Mission & Vision
We envision a socially just community in a reciprocal, healthy relationship with the land and with each other. Guided by the wisdom of our ancestors, we reckon with injustice and commit to healing and liberation, while honoring our interdependence. Together, we are imagining and creating a community free from violence.
- Decolonization // Nothing for us, without us
- Equity & Inclusivity
- Respect // ldakát át áwé at yáa awooné a jeex tootee
- Honoring Generations
- Lifting each other up // dikéede wooch gax̱toolsháat
- Healing & Accountability
- Courage // i gu.aa yáx x’wán
Pillars of Work
Haa Tooch Licheesh addresses social justice issues within our community and works to transform individual, institutional, and systemic inequities. With this in mind, I have worked to create a logo that embodies the values of the coalition. A few of these values are: lifting one another up, healing, equality, decolonizing, respect and transforming.
The purple band with U shapes and Ovoids represents unity in the face of domestic violence awareness.
The golden hands represent healing, protection and the support that comes from holding one another up.
Between the hands are forget-me-not flowers, which represent the growth and transformation that will take place in the light of healing, protection, and support of all of those who are involved. Forget-me-nots, not only represent the growth of this coalition but the name serves as a reminder to never forget those who are affected by social injustices.
The Artist: Andrea Cook
My Haida name is T’saak Ka Juu (Singing Eagle) and my birth name is Andrea Cook. I am from Hydaburg, Alaska, but currently reside in Juneau.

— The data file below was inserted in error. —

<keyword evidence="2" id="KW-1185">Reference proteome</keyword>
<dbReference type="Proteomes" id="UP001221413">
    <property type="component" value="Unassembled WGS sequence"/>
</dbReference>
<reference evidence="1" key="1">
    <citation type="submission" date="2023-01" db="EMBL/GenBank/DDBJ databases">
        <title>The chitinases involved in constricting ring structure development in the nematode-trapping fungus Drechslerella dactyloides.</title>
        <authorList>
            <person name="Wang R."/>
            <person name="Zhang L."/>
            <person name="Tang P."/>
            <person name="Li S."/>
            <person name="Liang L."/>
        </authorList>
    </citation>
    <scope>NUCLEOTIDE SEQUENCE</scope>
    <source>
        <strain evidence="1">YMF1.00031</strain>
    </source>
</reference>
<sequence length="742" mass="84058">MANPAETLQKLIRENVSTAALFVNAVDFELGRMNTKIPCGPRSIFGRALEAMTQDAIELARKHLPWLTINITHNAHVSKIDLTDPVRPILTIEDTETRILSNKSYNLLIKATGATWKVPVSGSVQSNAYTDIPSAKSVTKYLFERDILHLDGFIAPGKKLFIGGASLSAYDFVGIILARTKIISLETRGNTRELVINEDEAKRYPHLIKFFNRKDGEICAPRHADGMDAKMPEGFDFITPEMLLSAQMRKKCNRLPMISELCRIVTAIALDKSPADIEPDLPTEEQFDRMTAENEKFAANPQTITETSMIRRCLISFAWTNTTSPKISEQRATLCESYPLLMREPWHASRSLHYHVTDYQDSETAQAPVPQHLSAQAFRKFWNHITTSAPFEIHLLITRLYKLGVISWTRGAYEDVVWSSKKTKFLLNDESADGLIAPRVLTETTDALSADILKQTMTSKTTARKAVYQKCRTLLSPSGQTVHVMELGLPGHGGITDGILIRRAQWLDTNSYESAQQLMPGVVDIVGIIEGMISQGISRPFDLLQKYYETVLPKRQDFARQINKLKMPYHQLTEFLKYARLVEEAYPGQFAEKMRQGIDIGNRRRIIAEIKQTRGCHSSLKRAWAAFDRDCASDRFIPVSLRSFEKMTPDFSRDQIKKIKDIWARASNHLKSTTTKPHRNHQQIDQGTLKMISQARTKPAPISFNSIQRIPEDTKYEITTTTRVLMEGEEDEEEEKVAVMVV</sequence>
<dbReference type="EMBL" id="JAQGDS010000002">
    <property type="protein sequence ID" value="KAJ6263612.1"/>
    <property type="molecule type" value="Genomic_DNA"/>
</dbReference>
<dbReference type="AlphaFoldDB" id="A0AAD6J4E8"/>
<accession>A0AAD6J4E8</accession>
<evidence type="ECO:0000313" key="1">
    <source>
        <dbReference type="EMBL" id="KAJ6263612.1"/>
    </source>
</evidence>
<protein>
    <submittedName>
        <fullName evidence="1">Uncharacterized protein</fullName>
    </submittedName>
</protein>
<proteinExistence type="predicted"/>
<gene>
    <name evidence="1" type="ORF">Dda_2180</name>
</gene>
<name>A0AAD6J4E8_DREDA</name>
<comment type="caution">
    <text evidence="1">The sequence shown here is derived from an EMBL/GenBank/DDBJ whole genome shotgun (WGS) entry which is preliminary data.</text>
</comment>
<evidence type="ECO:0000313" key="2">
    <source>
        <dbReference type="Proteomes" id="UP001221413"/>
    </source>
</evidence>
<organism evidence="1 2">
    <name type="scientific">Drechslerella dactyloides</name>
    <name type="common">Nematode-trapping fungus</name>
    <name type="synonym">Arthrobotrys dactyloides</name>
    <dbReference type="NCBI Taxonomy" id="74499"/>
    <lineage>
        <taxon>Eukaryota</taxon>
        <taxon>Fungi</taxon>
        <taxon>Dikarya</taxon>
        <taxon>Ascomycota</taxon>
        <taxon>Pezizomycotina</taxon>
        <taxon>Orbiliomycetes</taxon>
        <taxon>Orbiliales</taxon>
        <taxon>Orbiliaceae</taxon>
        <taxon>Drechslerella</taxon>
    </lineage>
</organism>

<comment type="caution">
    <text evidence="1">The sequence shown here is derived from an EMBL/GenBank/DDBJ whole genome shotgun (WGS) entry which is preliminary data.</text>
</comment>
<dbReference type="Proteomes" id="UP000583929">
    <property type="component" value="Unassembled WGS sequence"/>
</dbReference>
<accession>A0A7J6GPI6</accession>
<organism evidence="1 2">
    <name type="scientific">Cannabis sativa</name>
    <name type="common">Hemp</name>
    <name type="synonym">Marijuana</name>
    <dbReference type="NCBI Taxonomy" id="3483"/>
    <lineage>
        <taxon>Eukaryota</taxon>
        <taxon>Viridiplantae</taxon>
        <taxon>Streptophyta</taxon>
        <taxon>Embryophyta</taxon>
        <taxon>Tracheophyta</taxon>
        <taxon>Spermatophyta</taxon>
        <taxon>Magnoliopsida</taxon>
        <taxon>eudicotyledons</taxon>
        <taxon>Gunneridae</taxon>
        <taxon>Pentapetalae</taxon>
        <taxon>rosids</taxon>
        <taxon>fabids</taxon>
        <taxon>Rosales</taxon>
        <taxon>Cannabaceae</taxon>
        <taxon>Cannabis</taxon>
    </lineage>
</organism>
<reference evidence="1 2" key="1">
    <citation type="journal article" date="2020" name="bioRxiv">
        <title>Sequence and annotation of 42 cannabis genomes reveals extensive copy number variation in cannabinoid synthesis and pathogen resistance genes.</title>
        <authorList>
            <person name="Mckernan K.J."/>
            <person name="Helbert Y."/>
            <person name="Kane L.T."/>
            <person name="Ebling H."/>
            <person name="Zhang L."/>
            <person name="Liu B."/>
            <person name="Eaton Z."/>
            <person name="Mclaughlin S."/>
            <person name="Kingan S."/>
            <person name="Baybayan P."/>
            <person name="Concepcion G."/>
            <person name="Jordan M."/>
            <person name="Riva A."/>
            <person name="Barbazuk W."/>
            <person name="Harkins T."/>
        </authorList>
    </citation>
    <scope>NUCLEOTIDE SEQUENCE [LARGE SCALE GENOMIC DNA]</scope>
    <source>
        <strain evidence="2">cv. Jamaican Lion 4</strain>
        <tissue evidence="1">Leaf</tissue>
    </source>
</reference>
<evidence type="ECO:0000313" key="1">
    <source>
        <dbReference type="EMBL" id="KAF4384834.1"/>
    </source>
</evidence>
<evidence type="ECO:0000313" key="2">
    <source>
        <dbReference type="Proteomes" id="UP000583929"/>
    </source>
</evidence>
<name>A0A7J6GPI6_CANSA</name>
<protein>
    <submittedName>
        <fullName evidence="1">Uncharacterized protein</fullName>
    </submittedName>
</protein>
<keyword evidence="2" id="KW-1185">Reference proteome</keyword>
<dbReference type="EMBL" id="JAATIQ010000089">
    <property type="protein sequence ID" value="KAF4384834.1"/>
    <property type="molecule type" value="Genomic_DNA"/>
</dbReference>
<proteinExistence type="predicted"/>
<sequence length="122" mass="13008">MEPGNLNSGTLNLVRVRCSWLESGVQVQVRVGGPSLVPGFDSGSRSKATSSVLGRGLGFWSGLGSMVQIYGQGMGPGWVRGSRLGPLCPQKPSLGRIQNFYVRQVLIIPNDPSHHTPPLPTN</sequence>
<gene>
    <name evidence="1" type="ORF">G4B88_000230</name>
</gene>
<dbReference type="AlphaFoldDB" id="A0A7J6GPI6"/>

I have practiced the art of Formline since I was 13 years old. Formline has represented my peoples stories, history, and world view long before our language was put into the written form of Xaad Kil. Which is what motivates me to continue my growth as a Haida artist. I have not yet had a mentor in Formline; But I have received tips from several other artists which has greatly improved my form over the years. I warmly welcome advice from mentors and hope to be an apprentice one day.
In 2018 I began working under Tlingit Master Carver, Wayne Price at the University of Alaska Southeast, where I currently am studying to receive my Associates of Arts Degree. With Wayne’s guidance I have made my own carving tools, learned how make bentwood boxes, feast bowls, and spoons. He has also allowed me to help paint his Healing Totem in May 2019 after recognizing my skill in painting.
My specialty is painting. I have painted dance aprons, drums, canvas, panels and carved works. I love making art that is used, I believe that each piece I create has a spirit.
I am only just beginning my career as a Haida artist and I am eager to delve into my life’s endeavours. I come from a long line of Haida Master Carvers including Dwight Wallace and his son John Wallace who are my late grandfathers. To continue my family’s line of artistry is my true passion.
Equity in Organizations
We are in the process of developing resources for local organizations to use as they move towards authentic equity in practice.
Click on the pictures below to read the drafts.
Oppression & Violence
Oppression and violence are societal problems with tragic personal consequences interwoven into the fabric of our experiences. Violence is maintained within systems of oppression, often committed through (coercive) force, and by use of power and control. We see this violence in the exploitative relationship between capitalism and the land, in the objectification and dehumanization of women and LGBTQ+ communities, and in the oppression of indigenous, brown, and black people. Racial, gender, ableist, and colonial violence must end. We aim to end violence for everyone, knowing our liberation is rooted in our interdependence and is all bound up together and we do so by addressing the inequities for communities most impacted by this violence.